11 Lessons from an Editing Workshop in Adobe Premiere

In January 2019, I attended a beginner’s workshop in Adobe Premiere presented by Beth Perloff at Film North in St. Paul, Minnesota. The following post brings together 11 takeaways from that two-day workshop.

1. Everything in its place.

In other words, keep all the materials — video, music, effects, titles — organized. This one feels like the first rule of the editors’ fight club.

2. Editors are Zen masters.

Editing is not for the impatient or the distracted. Though some may possess the ability to edit quickly, editing requires zen-like attention to details and laser-focused concentration. Distractions such as phone notifications only break concentration and extend the project’s editing time, which is going to be a while no matter how long the final cut’s runtime.

3. Know the footage you are working with.

Both of the projects we completed for this session involved editing other people’s footage. Coming in to this footage cold felt like a disadvantage, though to be fair, it was a necessary reality of the class. Editors should be involved with projects early in their developmental phases, and they should be familiar with the “big picture” (sorry) goals and the footage available.

4. The granular level of editing is kind of fun.

Putting together all the pieces reminded me of building with a Lego set. Not a Lego set with a finished picture on the package and instructions inside, but the Lego bucket with the tons of pieces inside and not a direction in sight.

5. Continuity editing is hard.

One of the projects assigned in this workshop was editing a low-budget zombie feature. The instructor provided directions on what images should appear in what order, but we still had to edit the shots and situate them within the timeline. All it took to mess up continuity was 1-2 seconds of extra footage. That extra footage created jump cuts and flow problems. I also learned that my editing tends to run long — probably part of the transition from working with words to working with images. I am still learning how to think visually.

6. Editing from paper makes the process easier.

Arranging the images and sequences on paper before assembling them in the non-linear video editor makes the process go much faster. Storyboards are a key part of the production process in fiction production; they also can help with the editing in post-production.

7. Sound provides powerful cues when used well.

We tend to think of tethering sound to its synchronous image, but freeing sounds from that connection creates multiple possibilities for storytelling. The easiest example comes from the zombie film we worked on in the class: the girl cowering in the hallway said nothing, but adding the zombie moans and groans to the soundtrack turns that shot into something that builds suspense. In documentary this practice generally is more prominent, such as interview participants being heard on the soundtrack before appearing on screen. Audio transitions, such as a piece of dialog, can mask problems of two different sounds from one interview to the next.

8. Sounds requires a lot of fidgeting.

Sound includes dialogue, music, and sound effects. The chance that all of those occur at the same volume and with the same quality is small. Music might come in quite loud, while effects might come in too soft. Dialogue — any spoken words — usually take priority and should be louder than the background music or the effects. A range of 12-18 works best, with the loudest moments hitting 6 at most. But, stay away from zero.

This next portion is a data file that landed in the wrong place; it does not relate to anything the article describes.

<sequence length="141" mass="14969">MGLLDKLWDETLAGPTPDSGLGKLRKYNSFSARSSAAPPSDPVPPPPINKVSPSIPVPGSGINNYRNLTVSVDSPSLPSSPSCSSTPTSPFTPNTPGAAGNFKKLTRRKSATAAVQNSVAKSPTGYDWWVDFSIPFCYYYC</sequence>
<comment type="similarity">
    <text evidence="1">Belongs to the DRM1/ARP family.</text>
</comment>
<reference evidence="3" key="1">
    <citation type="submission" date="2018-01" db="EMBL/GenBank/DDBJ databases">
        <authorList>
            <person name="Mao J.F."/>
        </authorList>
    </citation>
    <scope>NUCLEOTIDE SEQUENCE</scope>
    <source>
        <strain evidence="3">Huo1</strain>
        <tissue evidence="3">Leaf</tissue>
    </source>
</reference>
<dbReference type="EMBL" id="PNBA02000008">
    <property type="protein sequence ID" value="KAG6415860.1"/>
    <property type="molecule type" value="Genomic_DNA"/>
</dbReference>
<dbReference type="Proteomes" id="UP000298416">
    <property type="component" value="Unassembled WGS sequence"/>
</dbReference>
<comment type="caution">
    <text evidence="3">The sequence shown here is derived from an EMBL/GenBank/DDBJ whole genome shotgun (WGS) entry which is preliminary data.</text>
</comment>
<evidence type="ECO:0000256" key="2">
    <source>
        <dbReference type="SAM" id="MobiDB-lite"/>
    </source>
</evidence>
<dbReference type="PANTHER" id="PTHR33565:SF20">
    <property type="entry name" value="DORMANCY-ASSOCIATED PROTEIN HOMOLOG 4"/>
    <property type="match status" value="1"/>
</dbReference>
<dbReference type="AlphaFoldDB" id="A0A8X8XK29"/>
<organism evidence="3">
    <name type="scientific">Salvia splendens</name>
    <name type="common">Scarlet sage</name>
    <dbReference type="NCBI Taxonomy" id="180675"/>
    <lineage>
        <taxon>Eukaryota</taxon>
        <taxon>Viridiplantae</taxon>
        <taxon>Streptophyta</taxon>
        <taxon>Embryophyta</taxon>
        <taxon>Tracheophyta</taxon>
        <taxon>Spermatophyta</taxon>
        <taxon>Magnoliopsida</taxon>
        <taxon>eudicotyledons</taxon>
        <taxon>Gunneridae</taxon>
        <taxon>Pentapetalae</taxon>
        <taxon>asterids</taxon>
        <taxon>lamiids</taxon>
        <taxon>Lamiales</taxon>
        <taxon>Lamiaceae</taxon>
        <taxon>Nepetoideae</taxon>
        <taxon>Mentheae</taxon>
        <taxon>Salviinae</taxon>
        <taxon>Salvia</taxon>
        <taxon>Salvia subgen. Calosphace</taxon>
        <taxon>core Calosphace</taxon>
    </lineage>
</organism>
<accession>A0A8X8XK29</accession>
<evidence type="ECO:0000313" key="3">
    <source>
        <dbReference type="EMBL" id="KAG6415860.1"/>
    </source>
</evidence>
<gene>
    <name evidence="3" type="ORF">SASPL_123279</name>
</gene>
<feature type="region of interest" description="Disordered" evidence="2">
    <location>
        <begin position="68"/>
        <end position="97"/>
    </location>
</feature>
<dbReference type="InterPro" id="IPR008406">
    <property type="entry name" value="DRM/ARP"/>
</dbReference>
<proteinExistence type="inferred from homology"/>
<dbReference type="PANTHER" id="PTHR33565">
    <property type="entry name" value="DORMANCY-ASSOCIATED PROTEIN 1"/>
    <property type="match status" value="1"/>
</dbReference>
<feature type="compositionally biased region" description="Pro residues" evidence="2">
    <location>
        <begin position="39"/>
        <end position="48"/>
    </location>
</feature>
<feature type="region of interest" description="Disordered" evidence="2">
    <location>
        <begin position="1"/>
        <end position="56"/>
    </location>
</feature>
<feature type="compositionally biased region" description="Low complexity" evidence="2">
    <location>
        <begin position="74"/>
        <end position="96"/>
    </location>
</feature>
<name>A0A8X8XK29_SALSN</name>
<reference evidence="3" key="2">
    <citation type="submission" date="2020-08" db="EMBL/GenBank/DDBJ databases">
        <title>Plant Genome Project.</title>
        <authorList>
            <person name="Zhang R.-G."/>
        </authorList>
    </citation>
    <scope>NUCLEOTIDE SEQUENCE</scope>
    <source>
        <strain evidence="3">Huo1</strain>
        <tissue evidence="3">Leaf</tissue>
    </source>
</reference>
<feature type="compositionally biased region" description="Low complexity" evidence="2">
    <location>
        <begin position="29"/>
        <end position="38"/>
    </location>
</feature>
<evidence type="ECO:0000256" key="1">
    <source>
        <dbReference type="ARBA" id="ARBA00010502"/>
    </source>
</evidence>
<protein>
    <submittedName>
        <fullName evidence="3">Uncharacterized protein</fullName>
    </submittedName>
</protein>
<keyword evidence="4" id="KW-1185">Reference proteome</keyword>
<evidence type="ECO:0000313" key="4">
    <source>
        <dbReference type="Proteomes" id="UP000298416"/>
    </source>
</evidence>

9. Documentary editing is awesome.

Perhaps to no one’s surprise, I really enjoyed the documentary editing part, which served as the second day’s project. This time we were given the footage and not told how to arrange it. Interviews play a huge role in documentaries, which often consist of multiple, intercut voices used in developing and telling the story. The general advice includes to keep the sound bites short and also to take care to preserve the integrity of what they say.

10. Subtractive editing or assemble editing?

Subtractive editing consists of assembling the shots into the timeline and then shaving down the unneeded parts toward a rough cut and then a finer cut. I struggled with this approach because I find it easier to edit the shots I would like before adding them to the sequence, which sounds a bit like assemble editing or a version of it.

11. Learning film criticism is necessary for anyone learning film production.

This introductory editing course is my fifth course through Film North. Each one has reminded me the importance of film criticism, which includes both formal readings but also more cultural readings of films. The criticism background helped with knowing many of the technical terms these artists use in their craft, such as fades and wipes in editing and key, back, and fill lights in cinematography. But this criticism also reminds of the power behind these practices. Editing, in particular, holds a lot of power in how it can remove sentences, words, and emotional reactions from interviews. It holds power in ordering voices; who speaks first sets tone for a documentary, for example. It further holds power in frequency of those voices; who speaks most generally holds the greatest authority. Just look at the editing of Ken Burns’s The Civil War and how often Shelby Foote appears versus Barbara Fields for an example.

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